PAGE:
Government crackdown on Blue Badge abuse
This was published under the 2010 to 2015 Conservative and Liberal Democrat coalition government
The government is implementing major reforms to crack down on drivers who abuse the disabled parking system.
The government is implementing major reforms to crack down on drivers who abuse the disabled parking system as part of the most comprehensive changes to the Blue Badge scheme for 40 years, Transport Minister, Norman Baker, announced today (14 February 2011).
Blue Badges provide a vital lifeline to over 2.5 million disabled people every year by prioritising key parking spaces close to important services. However increasing levels of badge fraud mean those who genuinely need to use these parking spaces often find themselves displaced by people who do not. In addition, the government estimates that badge fraud is now costing the UK an estimated £46 million a year, and is giving councils tough new powers to tackle this growing issue.
There have been very few changes to the Blue Badge scheme since it was introduced in the 1970s and the government believes that it is in need of modernisation.
The measures, which will start to come into force from April this year, include:
- providing local authorities with an on-the-spot power to recover badges that have been cancelled and misused
- shared administration between authorities - including an online application facility - resulting in faster renewals, reduced abuse and operational efficiency savings of up to £20 million a year
- wider use of independent mobility assessments to determine eligibility, including where previously that assessment was carried out by a GP; and support for this by giving local authorities control of National Health Service spend on Blue Badge assessments
- the replacement of handwritten badges with standard electronic ones which are harder to alter and forge
- extending the scheme to more disabled children under 3 years of age and severely disabled armed forces personnel and veterans; and removing residency requirements for disabled service personnel and their families who are posted overseas on UK bases
In order to finance the improvements, the maximum fee for a badge that local authorities can charge will rise from £2 to £10. This is the first increase in cost for 30 years and the government believes that, in return, badge holders will benefit from less abuse, improved accessibility and better customer services.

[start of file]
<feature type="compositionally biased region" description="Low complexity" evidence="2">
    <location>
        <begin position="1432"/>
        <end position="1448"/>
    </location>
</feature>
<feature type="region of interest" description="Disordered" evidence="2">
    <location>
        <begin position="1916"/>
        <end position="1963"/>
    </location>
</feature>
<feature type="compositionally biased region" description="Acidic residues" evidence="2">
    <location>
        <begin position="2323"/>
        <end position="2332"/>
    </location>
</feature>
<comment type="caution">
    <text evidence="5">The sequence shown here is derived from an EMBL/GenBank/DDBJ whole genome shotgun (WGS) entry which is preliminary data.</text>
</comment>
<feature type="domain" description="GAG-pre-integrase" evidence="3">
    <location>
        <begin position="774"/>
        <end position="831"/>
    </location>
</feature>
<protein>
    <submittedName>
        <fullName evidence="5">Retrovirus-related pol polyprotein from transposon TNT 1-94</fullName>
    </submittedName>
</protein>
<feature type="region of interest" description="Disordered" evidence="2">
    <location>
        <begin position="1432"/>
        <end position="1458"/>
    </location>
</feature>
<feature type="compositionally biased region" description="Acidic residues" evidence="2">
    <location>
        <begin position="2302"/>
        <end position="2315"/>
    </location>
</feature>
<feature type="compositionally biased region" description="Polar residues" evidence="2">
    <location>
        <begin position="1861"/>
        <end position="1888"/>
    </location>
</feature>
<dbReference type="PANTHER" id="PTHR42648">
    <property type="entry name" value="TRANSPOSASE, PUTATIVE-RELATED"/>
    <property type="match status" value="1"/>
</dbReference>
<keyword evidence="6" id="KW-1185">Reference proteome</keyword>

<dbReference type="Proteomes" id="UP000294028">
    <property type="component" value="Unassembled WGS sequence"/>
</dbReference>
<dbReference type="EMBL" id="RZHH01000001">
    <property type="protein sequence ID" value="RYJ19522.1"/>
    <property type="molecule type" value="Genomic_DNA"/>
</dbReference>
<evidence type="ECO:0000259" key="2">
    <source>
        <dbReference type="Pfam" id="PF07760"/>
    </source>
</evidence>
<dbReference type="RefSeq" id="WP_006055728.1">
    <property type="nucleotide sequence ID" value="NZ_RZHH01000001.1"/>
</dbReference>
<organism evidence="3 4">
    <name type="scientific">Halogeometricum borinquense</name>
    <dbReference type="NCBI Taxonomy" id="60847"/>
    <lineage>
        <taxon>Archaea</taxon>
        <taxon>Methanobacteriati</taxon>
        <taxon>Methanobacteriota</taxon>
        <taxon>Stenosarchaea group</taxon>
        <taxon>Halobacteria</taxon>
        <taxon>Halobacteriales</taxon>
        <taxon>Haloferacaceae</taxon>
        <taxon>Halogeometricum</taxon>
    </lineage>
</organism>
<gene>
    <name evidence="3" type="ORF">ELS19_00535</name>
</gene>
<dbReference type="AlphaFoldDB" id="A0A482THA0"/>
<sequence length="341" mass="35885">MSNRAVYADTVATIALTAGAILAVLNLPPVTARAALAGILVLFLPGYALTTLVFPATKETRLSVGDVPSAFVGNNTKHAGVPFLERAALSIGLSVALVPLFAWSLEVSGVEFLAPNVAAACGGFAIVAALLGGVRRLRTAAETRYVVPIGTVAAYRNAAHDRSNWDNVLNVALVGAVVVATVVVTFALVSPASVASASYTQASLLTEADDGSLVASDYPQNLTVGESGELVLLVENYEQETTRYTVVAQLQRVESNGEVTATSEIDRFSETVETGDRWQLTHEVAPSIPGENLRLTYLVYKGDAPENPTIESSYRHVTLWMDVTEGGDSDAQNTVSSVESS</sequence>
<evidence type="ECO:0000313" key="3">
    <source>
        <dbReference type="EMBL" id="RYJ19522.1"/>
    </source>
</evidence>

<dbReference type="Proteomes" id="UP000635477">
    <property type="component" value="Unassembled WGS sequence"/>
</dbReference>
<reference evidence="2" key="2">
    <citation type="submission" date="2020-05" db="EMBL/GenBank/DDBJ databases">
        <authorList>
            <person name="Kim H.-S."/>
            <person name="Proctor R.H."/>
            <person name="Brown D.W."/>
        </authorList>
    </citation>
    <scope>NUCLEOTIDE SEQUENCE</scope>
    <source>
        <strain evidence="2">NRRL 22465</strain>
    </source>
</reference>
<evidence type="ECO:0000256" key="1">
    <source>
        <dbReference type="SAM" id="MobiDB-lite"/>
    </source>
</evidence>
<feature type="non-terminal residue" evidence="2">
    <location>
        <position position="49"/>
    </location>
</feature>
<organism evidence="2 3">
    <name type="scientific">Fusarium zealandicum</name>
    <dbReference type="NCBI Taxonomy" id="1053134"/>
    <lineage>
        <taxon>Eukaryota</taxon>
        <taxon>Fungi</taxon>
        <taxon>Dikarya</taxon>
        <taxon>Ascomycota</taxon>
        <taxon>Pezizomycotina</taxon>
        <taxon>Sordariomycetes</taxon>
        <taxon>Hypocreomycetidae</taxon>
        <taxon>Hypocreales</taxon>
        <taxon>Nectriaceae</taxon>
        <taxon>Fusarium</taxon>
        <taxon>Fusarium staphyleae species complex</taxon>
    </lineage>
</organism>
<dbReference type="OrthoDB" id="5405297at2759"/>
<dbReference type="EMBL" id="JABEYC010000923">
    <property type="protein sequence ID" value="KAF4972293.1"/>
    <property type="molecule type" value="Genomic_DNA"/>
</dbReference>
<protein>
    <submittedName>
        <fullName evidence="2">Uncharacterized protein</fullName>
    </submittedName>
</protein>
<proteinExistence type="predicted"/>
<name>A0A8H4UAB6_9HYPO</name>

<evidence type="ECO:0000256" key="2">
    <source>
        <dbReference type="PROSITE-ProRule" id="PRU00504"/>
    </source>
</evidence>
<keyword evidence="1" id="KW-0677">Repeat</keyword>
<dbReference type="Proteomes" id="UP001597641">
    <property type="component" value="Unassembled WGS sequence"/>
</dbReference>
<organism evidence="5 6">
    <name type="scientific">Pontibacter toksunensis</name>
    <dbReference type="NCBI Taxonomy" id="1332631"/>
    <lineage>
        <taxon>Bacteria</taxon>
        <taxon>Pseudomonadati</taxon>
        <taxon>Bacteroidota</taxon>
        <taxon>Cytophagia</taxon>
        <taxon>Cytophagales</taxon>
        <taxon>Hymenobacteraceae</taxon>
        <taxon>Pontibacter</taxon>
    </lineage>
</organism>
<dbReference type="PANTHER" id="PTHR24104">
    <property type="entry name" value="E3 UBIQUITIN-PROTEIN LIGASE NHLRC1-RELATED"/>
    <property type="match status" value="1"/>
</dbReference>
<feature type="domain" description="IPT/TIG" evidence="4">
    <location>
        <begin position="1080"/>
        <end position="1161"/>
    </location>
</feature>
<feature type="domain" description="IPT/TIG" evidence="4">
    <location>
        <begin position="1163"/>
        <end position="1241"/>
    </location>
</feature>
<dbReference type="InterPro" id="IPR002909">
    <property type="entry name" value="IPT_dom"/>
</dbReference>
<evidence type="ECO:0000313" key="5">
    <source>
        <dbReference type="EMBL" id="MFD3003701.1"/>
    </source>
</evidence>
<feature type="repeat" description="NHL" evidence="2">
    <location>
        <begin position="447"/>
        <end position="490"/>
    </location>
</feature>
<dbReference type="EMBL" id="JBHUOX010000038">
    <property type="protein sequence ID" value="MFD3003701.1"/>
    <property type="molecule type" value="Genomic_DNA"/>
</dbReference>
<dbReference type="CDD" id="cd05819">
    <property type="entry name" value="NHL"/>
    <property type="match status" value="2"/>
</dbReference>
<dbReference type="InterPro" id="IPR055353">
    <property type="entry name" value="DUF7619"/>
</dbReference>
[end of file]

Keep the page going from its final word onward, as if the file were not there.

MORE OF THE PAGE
Transport Minister, Norman Baker, said:
The Blue Badge Scheme makes a real difference to millions of disabled people every day. However, it is clear that it is in real need of modernisation after forty years without major reform.
Such are the high levels of fraud in the current system that 50% of Blue Badge holders now find it difficult to get a parking space and Blue Badge fraud is estimated to cost £46 million a year.
The changes I am announcing today will crack down on Blue Badge misuse, modernise the system and extend eligibility to other groups such as more disabled children under three and severely disabled war veterans and service personnel. These improvements will mean that Blue Badge holders get a much better service for less than 1 pence per day.
Dai Powell OBE, Chair of the Disabled Persons Transport Advisory Committee (DPTAC) said:
These proposals can bring us one step nearer to a fairer and more consistently applied scheme. DPTAC hope to continue working closely with the department as it implements these measures to ensure they lead to better outcomes for disabled people.
Helen Dolphin, DPTAC Member and Director of Policy and Campaigns at Mobilise said:
We are pleased DfT have addressed some of the anomalies providing greater clarity to those who administer the scheme. One of the major criticisms has been the extent of regional variation in the administration. We hope local authorities will recognise the benefits these measures will offer in support of a consistent and uniform approach.
There are 2.55 million badge holders in England and demand is rising significantly in line with the average age of the population.
Current levels of abuse are high as the financial benefits of having a badge are significant.
Consultations with disabled people, local authorities and other stakeholders have demonstrated a large amount of support for changes to be made to ensure the long term sustainability of the scheme for those who rely on it the most - this includes reforms that will help to ensure a fair allocation of badges, deliver efficiency savings and improve customer services and to tackle and reduce current levels of abuse.
A decision has been deferred until later in the year on whether or not to extend eligibility for a badge to people with temporary disabilities lasting at least 1 year, pending the outcome of independent research into the likely impacts on existing holders and local authorities.
Many of the changes will be implemented within a year; the reforms that involve changing primary legislation will take longer as they will depend on the availability of Parliamentary time.
A full impact assessment has been prepared which details the costs and benefits of the above reforms - this shows an overall net benefit for local authorities and no costs to the private sector.
Also being published today is a summary of responses to a consultation that ran between March and July 2010.
The consultation covers England only as the Blue Badge scheme is a devolved matter - the National Fraud Authority estimates Blue Badge fraud to be costing an estimated £46 million per year.
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